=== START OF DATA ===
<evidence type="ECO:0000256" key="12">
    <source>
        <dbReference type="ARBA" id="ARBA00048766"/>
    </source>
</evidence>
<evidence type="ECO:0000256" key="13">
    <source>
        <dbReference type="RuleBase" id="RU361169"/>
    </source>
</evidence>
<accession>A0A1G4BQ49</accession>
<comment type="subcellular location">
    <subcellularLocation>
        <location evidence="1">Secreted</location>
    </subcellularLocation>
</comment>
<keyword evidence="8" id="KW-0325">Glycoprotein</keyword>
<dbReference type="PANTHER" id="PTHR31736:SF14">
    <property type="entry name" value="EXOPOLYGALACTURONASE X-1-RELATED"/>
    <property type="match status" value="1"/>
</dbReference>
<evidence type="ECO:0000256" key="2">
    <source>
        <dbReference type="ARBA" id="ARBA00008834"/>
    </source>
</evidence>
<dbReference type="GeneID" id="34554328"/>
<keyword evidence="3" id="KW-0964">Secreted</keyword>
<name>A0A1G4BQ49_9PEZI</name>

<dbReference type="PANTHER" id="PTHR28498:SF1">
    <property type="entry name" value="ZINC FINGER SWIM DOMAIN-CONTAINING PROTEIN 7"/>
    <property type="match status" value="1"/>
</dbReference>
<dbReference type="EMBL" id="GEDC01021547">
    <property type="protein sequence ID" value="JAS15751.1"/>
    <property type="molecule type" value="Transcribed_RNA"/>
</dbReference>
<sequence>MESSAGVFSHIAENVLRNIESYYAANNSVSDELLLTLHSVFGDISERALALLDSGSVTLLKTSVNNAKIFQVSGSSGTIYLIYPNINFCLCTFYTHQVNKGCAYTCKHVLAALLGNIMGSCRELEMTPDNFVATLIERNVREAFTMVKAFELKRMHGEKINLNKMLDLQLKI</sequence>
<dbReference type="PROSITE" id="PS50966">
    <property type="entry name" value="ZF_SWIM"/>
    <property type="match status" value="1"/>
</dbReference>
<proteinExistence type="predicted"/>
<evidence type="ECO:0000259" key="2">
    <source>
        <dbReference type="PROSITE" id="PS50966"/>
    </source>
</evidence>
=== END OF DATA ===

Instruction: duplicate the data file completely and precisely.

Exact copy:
<evidence type="ECO:0000256" key="12">
    <source>
        <dbReference type="ARBA" id="ARBA00048766"/>
    </source>
</evidence>
<evidence type="ECO:0000256" key="13">
    <source>
        <dbReference type="RuleBase" id="RU361169"/>
    </source>
</evidence>
<accession>A0A1G4BQ49</accession>
<comment type="subcellular location">
    <subcellularLocation>
        <location evidence="1">Secreted</location>
    </subcellularLocation>
</comment>
<keyword evidence="8" id="KW-0325">Glycoprotein</keyword>
<dbReference type="PANTHER" id="PTHR31736:SF14">
    <property type="entry name" value="EXOPOLYGALACTURONASE X-1-RELATED"/>
    <property type="match status" value="1"/>
</dbReference>
<evidence type="ECO:0000256" key="2">
    <source>
        <dbReference type="ARBA" id="ARBA00008834"/>
    </source>
</evidence>
<dbReference type="GeneID" id="34554328"/>
<keyword evidence="3" id="KW-0964">Secreted</keyword>
<name>A0A1G4BQ49_9PEZI</name>

<dbReference type="PANTHER" id="PTHR28498:SF1">
    <property type="entry name" value="ZINC FINGER SWIM DOMAIN-CONTAINING PROTEIN 7"/>
    <property type="match status" value="1"/>
</dbReference>
<dbReference type="EMBL" id="GEDC01021547">
    <property type="protein sequence ID" value="JAS15751.1"/>
    <property type="molecule type" value="Transcribed_RNA"/>
</dbReference>
<sequence>MESSAGVFSHIAENVLRNIESYYAANNSVSDELLLTLHSVFGDISERALALLDSGSVTLLKTSVNNAKIFQVSGSSGTIYLIYPNINFCLCTFYTHQVNKGCAYTCKHVLAALLGNIMGSCRELEMTPDNFVATLIERNVREAFTMVKAFELKRMHGEKINLNKMLDLQLKI</sequence>
<dbReference type="PROSITE" id="PS50966">
    <property type="entry name" value="ZF_SWIM"/>
    <property type="match status" value="1"/>
</dbReference>
<proteinExistence type="predicted"/>
<evidence type="ECO:0000259" key="2">
    <source>
        <dbReference type="PROSITE" id="PS50966"/>
    </source>
</evidence>